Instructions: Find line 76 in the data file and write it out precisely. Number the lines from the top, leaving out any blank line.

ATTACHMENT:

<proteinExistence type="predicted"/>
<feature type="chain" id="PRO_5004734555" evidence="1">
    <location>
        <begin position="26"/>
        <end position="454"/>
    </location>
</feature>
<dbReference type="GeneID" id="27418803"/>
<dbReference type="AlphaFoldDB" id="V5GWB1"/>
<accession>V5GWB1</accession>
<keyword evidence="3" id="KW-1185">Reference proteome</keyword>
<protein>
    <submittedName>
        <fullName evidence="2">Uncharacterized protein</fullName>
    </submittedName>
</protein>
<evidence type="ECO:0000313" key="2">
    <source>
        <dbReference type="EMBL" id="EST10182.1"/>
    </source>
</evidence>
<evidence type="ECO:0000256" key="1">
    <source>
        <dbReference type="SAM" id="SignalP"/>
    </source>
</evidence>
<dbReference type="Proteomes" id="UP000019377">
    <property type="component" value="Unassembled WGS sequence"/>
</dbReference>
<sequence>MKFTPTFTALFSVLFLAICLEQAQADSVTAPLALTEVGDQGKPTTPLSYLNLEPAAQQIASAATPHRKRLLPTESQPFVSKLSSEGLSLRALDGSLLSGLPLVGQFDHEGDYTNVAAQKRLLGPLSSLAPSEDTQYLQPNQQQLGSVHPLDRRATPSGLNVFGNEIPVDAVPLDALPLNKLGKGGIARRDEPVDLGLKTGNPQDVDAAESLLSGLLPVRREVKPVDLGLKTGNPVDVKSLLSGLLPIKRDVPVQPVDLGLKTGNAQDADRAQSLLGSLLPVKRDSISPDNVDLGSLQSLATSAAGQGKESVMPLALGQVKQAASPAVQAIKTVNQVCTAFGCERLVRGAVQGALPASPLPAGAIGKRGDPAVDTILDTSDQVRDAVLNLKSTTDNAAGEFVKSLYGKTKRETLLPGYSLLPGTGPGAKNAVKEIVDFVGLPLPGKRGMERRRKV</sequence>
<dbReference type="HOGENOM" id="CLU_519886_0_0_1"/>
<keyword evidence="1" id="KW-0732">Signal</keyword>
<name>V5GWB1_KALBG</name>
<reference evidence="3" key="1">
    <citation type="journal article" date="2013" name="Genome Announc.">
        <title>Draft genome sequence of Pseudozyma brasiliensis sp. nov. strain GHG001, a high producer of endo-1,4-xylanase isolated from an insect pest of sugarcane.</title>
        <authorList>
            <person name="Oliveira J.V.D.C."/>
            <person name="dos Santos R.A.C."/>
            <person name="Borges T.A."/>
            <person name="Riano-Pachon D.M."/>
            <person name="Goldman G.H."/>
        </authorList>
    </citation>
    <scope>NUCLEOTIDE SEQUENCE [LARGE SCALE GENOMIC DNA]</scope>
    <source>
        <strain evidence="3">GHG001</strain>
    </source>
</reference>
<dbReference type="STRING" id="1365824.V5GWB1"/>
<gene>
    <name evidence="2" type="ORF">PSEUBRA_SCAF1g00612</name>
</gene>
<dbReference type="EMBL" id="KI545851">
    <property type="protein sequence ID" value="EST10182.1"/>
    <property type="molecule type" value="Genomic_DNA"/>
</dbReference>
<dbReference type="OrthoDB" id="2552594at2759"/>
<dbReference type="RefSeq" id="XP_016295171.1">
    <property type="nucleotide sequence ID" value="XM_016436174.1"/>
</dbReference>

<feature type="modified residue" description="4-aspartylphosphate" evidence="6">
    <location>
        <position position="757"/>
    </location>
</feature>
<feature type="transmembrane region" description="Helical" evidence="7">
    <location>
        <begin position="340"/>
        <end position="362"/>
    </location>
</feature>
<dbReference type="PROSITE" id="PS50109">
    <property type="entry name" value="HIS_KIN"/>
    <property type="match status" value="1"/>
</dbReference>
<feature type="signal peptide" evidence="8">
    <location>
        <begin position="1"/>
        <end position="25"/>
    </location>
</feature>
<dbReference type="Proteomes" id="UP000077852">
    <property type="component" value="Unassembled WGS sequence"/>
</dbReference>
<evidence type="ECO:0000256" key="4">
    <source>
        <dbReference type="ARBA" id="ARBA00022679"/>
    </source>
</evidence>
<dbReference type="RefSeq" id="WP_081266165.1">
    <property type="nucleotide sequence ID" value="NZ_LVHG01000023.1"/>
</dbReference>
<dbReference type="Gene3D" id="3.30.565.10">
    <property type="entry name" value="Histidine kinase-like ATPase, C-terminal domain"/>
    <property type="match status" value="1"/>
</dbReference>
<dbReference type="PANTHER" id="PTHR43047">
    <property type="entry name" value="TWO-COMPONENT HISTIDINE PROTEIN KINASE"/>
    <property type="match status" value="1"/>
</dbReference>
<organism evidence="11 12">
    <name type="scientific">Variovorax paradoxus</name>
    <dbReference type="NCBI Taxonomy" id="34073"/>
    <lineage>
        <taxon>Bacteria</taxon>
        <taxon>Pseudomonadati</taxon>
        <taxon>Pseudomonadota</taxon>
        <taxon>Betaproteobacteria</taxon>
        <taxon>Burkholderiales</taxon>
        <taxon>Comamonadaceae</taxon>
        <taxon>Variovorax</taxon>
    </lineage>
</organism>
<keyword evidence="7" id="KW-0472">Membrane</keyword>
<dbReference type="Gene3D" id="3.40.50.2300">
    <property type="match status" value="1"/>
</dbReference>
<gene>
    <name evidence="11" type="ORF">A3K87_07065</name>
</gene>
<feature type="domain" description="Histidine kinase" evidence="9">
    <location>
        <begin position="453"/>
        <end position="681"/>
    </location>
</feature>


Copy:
</dbReference>